On Monday, my professor sent a less automated reply of 'meh.' It wasn't the most disappointing message I'd imagined from him until I thought longer about it. He couldn't be bothered enough to write a negative critique. My work hadn't inspired any finished thought, sentence, or proper word. I searched the definition of 'meh' and said it in different tones, tossing in a shoulder shrug to see if I could understand his reaction through my body.
I snapped another photo of Vandana scrolling through her phone. Her hair was in a messy bun on her crown. Then, another photo of her reflection rubbing white ointment on a new chin pimple. I wanted these photos to tell me why I was taking them. Why I was compelled to watch her. What was I trying to understand or show someone else through these photos? And who cared if she was my cousin? She wasn't even nude in any of these. Nudity could pass as art.
I typed another email to my professor and read it aloud. "Thank you for your time and consideration of my work. I will rethink the subject."
"Why do you care what he thinks?" Vandana said. "You're the artist."
Was I though? I worried sometimes that I was missing some great opportunity. That was what my advisor had called it. "You're missing a great opportunity if you don't tap into where you're from." Where I'm from. As in where my parents were from. As in India. Hence, New Delhi, and not New Bedford, Massachusetts where I was born. To add to that, many photographers in my cohort had captured much less than a person. For example, my nemesis, A, just sold her 'Fruit of My Eden' series to a major publisher. Sixty photos of exotic vegetables she had grown in her backyard but arranged on her black marble countertops; elegantly lit and framed, of course, and yet they were vegetables so meh. She was from Bentonville, Arkansas, but her kitchen was apparently unique enough to display in art galleries and collect in a book to set on a coffee table. I wondered if she ever thought she might have to become a food photographer after graduating.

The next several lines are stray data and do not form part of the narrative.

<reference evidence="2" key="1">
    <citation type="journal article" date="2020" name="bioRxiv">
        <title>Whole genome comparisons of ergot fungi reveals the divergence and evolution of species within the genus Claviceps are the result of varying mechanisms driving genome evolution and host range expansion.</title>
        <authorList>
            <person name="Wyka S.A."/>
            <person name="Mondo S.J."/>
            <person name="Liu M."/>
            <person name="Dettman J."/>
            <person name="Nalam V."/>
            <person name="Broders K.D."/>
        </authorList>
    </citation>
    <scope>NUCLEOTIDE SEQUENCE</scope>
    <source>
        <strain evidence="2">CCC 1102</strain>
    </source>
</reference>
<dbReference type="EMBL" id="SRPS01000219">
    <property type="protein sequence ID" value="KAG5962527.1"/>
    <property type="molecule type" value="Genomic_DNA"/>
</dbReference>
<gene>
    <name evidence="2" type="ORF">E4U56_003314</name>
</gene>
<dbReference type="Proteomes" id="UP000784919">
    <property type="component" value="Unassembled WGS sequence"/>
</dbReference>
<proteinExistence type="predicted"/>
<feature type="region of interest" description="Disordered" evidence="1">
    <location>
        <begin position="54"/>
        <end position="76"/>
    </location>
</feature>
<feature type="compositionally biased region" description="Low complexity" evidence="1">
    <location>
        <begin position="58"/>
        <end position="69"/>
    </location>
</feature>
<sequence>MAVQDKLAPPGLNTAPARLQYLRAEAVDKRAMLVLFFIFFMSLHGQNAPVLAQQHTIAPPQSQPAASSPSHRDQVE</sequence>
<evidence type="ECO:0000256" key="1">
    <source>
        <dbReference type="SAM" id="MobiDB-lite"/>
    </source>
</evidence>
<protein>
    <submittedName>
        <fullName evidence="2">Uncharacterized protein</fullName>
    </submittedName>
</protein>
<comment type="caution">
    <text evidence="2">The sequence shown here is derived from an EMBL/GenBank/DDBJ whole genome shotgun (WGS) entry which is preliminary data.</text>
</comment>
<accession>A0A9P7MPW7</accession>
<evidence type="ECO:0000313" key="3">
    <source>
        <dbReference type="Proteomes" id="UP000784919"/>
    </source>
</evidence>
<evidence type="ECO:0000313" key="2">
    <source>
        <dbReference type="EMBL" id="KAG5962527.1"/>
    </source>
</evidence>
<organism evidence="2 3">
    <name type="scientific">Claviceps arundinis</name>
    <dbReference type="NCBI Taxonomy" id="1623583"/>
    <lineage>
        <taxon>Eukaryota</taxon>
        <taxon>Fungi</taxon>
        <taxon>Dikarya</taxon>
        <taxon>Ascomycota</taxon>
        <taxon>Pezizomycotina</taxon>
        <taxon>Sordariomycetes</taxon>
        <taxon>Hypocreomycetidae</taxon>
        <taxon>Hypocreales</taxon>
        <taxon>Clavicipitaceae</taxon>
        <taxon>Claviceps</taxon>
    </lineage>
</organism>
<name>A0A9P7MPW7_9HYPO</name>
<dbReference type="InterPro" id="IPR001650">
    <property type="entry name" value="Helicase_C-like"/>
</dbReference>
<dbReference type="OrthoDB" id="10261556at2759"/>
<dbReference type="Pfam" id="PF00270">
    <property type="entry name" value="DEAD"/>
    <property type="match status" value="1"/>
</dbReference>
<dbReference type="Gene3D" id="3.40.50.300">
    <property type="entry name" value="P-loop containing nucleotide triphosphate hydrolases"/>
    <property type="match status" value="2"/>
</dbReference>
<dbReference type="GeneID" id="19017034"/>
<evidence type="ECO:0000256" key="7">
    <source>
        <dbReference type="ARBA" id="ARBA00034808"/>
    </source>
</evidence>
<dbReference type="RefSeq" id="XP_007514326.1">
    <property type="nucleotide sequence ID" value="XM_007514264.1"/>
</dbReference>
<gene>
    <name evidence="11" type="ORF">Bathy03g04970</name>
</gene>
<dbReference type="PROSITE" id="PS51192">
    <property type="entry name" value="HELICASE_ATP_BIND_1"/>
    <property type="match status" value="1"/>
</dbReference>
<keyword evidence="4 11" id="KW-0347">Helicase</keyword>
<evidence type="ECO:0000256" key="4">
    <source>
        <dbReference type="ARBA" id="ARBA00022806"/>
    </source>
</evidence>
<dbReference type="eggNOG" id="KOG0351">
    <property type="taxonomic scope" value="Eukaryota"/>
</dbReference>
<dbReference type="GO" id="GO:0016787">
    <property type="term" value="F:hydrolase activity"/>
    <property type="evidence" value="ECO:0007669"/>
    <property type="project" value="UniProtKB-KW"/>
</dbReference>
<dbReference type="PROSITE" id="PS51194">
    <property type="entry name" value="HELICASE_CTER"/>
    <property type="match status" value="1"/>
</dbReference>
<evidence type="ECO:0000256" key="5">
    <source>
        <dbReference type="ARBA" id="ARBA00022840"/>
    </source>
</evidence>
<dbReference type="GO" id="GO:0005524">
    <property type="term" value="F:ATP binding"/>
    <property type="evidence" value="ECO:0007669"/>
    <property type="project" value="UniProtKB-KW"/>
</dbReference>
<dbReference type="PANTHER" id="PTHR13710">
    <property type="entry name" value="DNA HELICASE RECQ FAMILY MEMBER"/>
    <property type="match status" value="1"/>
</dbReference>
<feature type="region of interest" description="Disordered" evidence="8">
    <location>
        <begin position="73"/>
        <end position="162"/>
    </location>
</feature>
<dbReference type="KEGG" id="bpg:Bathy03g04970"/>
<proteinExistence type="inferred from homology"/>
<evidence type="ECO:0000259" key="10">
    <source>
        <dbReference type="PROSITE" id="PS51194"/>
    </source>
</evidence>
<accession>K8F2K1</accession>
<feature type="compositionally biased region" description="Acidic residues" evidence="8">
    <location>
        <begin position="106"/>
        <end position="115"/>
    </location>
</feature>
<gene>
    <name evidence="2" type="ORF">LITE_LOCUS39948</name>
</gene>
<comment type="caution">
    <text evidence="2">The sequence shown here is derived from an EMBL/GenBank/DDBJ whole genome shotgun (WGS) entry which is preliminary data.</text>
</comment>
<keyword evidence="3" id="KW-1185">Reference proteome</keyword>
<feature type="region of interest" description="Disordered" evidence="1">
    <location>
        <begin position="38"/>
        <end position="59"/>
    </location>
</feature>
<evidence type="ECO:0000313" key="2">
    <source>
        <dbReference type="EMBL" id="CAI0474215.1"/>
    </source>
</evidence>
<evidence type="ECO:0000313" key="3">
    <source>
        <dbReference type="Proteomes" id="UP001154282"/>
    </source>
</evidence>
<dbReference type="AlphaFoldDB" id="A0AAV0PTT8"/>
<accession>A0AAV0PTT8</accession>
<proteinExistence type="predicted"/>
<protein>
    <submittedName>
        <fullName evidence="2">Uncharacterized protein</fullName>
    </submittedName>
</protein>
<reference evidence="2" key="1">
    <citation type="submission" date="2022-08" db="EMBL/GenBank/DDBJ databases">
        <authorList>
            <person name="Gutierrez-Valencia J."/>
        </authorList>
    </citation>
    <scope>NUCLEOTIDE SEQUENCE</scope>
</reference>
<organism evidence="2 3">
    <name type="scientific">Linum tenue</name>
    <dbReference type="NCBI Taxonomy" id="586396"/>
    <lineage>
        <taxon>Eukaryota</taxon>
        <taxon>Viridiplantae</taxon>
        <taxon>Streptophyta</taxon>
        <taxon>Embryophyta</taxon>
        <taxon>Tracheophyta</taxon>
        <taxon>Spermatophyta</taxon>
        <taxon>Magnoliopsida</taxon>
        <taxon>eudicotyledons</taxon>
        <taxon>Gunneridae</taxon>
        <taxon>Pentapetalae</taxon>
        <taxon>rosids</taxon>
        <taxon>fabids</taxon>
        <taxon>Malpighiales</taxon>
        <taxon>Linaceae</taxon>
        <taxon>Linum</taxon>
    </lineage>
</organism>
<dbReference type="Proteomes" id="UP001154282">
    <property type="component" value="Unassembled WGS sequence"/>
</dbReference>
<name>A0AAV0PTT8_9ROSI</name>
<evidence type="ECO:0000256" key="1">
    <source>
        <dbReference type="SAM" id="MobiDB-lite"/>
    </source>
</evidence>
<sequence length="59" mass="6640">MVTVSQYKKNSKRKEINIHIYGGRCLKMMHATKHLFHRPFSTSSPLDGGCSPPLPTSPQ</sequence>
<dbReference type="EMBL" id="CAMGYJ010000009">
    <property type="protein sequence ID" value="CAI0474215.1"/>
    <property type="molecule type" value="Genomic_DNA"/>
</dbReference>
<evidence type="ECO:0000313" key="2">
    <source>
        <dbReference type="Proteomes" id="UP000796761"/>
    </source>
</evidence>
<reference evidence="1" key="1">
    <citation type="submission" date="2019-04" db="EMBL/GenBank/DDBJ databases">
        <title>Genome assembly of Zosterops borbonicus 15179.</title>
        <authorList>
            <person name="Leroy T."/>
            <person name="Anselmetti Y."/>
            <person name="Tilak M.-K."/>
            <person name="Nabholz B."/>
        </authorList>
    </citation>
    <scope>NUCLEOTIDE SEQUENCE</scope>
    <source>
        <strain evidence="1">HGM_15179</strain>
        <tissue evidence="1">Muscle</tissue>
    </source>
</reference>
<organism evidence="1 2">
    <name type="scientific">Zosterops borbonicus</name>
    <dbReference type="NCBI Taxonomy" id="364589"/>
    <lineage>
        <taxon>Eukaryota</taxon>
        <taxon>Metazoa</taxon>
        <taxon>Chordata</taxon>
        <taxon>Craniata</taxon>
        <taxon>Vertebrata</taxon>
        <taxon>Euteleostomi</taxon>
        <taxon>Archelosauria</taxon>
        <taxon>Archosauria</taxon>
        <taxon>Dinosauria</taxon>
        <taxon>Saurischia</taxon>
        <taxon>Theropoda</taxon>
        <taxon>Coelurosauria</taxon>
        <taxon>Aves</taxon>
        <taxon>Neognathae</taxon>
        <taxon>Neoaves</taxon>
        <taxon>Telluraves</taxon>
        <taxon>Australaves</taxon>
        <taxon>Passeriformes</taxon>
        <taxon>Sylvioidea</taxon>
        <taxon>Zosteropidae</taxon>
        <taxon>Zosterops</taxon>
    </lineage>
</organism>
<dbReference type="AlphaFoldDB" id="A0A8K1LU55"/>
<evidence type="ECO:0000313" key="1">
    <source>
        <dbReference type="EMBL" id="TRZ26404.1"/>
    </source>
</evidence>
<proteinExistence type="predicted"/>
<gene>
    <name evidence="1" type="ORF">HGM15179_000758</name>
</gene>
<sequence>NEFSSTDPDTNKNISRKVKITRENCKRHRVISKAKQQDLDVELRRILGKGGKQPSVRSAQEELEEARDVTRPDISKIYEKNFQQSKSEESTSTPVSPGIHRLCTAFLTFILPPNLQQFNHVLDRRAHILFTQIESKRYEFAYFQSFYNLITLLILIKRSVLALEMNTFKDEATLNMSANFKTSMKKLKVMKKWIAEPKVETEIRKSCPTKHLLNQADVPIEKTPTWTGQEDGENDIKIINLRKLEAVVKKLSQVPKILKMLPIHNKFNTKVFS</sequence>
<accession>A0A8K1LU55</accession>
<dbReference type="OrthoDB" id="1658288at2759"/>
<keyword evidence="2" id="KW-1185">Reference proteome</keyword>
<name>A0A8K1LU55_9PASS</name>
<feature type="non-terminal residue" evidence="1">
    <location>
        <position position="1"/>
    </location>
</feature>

I thought of doing a parody of A's photography using Vandana's steel plates, cups, and vegetables from the vendor downstairs. That ought to draw more out of my advisor—who had also hooked up A with her literary editor—than a breathy meh.
Vandana said, "You're passive."
I didn't expect someone who worked in sales at a shoe company to understand how the American art industry worked for people of color.
"I can't call my advisor 'uncle' and make him help me, V."
My advisor, for what his gray hair was worth, believed he knew what I needed to photograph. Until I lucked into his idea, I had to keep trying. He'd never just straightforwardly tell me what he believed I should do, in case I found the courage to accuse him, a white man, of boxing me in, of pigeonholing me, of racism. He had even refused to sign off on my grant application until I changed my country of interest from Italy to India. "There's no point," he said, "Why Italy, why you? It doesn't make sense when you have no connection. But India… that's your connection. That's where you'll find your story." Now he expected "inspired work" from a place that failed to inspire me. "But sometimes you have to do what others want you to do until you've earned the power to do whatever you want."